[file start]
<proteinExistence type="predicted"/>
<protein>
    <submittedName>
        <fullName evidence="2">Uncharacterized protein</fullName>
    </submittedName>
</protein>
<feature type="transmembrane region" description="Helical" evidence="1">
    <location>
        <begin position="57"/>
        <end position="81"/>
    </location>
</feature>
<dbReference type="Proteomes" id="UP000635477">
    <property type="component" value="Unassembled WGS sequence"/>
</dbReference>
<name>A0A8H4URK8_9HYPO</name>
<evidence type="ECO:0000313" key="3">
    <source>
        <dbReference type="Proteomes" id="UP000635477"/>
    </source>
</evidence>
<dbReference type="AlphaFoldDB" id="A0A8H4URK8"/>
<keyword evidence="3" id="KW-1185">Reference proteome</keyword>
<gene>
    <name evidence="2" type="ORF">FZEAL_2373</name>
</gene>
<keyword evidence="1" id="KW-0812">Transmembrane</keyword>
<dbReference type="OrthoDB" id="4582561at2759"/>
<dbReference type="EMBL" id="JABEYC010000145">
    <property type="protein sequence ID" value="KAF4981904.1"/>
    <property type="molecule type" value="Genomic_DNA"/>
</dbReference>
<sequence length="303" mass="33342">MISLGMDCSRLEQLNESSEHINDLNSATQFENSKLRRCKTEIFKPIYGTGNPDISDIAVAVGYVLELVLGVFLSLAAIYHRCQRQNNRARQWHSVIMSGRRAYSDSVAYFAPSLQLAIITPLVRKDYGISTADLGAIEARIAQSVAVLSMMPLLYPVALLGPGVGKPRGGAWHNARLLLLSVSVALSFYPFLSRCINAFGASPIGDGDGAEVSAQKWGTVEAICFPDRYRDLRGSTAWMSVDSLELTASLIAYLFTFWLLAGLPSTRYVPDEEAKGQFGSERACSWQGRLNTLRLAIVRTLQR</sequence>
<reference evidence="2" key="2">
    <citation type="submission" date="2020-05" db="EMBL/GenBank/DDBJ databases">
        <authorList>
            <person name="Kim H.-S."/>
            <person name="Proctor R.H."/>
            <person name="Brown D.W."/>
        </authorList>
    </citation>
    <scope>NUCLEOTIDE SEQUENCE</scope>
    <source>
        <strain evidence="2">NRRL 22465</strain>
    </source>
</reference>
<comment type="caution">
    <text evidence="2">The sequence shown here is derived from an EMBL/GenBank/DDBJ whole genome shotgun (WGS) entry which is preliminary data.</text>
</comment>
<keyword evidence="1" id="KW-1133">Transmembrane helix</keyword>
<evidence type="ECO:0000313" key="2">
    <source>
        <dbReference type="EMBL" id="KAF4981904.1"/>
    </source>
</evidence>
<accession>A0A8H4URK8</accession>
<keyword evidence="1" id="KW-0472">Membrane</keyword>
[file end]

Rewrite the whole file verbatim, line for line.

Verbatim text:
<proteinExistence type="predicted"/>
<protein>
    <submittedName>
        <fullName evidence="2">Uncharacterized protein</fullName>
    </submittedName>
</protein>
<feature type="transmembrane region" description="Helical" evidence="1">
    <location>
        <begin position="57"/>
        <end position="81"/>
    </location>
</feature>
<dbReference type="Proteomes" id="UP000635477">
    <property type="component" value="Unassembled WGS sequence"/>
</dbReference>
<name>A0A8H4URK8_9HYPO</name>
<evidence type="ECO:0000313" key="3">
    <source>
        <dbReference type="Proteomes" id="UP000635477"/>
    </source>
</evidence>
<dbReference type="AlphaFoldDB" id="A0A8H4URK8"/>
<keyword evidence="3" id="KW-1185">Reference proteome</keyword>
<gene>
    <name evidence="2" type="ORF">FZEAL_2373</name>
</gene>
<keyword evidence="1" id="KW-0812">Transmembrane</keyword>
<dbReference type="OrthoDB" id="4582561at2759"/>
<dbReference type="EMBL" id="JABEYC010000145">
    <property type="protein sequence ID" value="KAF4981904.1"/>
    <property type="molecule type" value="Genomic_DNA"/>
</dbReference>
<sequence length="303" mass="33342">MISLGMDCSRLEQLNESSEHINDLNSATQFENSKLRRCKTEIFKPIYGTGNPDISDIAVAVGYVLELVLGVFLSLAAIYHRCQRQNNRARQWHSVIMSGRRAYSDSVAYFAPSLQLAIITPLVRKDYGISTADLGAIEARIAQSVAVLSMMPLLYPVALLGPGVGKPRGGAWHNARLLLLSVSVALSFYPFLSRCINAFGASPIGDGDGAEVSAQKWGTVEAICFPDRYRDLRGSTAWMSVDSLELTASLIAYLFTFWLLAGLPSTRYVPDEEAKGQFGSERACSWQGRLNTLRLAIVRTLQR</sequence>
<reference evidence="2" key="2">
    <citation type="submission" date="2020-05" db="EMBL/GenBank/DDBJ databases">
        <authorList>
            <person name="Kim H.-S."/>
            <person name="Proctor R.H."/>
            <person name="Brown D.W."/>
        </authorList>
    </citation>
    <scope>NUCLEOTIDE SEQUENCE</scope>
    <source>
        <strain evidence="2">NRRL 22465</strain>
    </source>
</reference>
<comment type="caution">
    <text evidence="2">The sequence shown here is derived from an EMBL/GenBank/DDBJ whole genome shotgun (WGS) entry which is preliminary data.</text>
</comment>
<keyword evidence="1" id="KW-1133">Transmembrane helix</keyword>
<evidence type="ECO:0000313" key="2">
    <source>
        <dbReference type="EMBL" id="KAF4981904.1"/>
    </source>
</evidence>
<accession>A0A8H4URK8</accession>
<keyword evidence="1" id="KW-0472">Membrane</keyword>